The first two mechanics were closed for Friday, and they ended up driving south of Vitez, about 16 miles, back through all of the slow construction detours, to a large dealership, where after waiting for a gap between other jobs, they determined that they had no matching tires, they decided to simply install an inner tube, and only charged $32 BAM, or $22.  David was a little worried about the condition of the tire, having driven on it flat offroad, but the mechanics seemed extremely competent, and nobody appeared concerned.  David was thrilled with how inexpensive it had been—he had feared at least the cost of a tire, and possibly repair or replacement of the rim, after driving over rocky roads directly on it.  David loaded the tire into the back of the car, and they drove back through the construction again.  It would have taken us all day just to walk to Vitez with the spare tire.  David tried to give the family 40 BAM (the remainder of our Bosnian cash) but they put their hands behind their backs, and shook their heads.  Finally, he was able to give them 20, specifically for the cost of gas to drive out and back.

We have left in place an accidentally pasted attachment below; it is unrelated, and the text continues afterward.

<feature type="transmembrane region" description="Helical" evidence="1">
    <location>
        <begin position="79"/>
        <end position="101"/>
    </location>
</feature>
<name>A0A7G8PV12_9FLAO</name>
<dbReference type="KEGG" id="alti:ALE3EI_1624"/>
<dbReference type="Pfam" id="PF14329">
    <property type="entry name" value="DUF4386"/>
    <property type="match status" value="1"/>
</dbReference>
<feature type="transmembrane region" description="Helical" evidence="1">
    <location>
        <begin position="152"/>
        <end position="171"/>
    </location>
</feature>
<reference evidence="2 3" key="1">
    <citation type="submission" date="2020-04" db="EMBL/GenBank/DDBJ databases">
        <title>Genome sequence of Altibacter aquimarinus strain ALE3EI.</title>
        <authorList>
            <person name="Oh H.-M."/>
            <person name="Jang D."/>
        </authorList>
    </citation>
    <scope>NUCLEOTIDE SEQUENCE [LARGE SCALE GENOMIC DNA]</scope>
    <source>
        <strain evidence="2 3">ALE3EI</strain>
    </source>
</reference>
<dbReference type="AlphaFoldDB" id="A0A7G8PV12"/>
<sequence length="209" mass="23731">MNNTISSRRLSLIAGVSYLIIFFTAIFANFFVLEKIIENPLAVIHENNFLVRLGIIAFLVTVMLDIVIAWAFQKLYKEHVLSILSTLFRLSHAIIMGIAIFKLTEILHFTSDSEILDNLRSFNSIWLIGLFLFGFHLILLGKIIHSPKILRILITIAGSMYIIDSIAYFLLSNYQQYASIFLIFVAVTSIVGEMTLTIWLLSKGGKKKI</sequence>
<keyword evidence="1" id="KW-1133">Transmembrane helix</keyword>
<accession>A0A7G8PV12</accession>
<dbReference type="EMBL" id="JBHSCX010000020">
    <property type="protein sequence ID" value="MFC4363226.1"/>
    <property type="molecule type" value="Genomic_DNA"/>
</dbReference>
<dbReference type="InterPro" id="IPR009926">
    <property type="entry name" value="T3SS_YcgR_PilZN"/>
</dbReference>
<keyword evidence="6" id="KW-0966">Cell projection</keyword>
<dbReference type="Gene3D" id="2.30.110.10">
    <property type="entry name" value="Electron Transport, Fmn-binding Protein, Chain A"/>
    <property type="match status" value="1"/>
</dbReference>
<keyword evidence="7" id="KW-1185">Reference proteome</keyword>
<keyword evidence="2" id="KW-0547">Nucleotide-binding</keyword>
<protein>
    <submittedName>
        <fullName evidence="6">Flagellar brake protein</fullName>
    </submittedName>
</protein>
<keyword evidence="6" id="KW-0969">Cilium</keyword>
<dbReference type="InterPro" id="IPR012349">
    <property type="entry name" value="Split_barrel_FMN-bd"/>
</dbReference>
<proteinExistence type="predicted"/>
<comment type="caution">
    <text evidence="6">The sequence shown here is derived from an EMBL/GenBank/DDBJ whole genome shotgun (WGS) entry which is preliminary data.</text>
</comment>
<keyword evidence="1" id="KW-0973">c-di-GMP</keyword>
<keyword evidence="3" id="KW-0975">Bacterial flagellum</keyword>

After thanking the family repeatedly and profusely, we walked back across their little foot bridge, got in our car, and drove back to Vitez—through the road construction again.  We stopped at a gas station, bought a map (the one pictured earlier), and asked for directions.  The woman behind the counter was hesitant, but a pleasant customer showed us, circling each of the waypoints in pen, which was extremely helpful on the road later, as the signs at highway intersections always listed the next major town in each direction.  That was the only map we bought in the entire year (aside from those included in guide books), but it was worth its weight in gold to us at that moment.  We drove on, consulting both the paper map, and our other, non-GPS mapping app (Maps.Me), since the paper map did not show the main highway connecting to Croatian highways past the border (which was the issue our GPS also had), but Maps.Me did show the brand new stretch of completed highway.  Our GPS app was officially in the doghouse for the moment.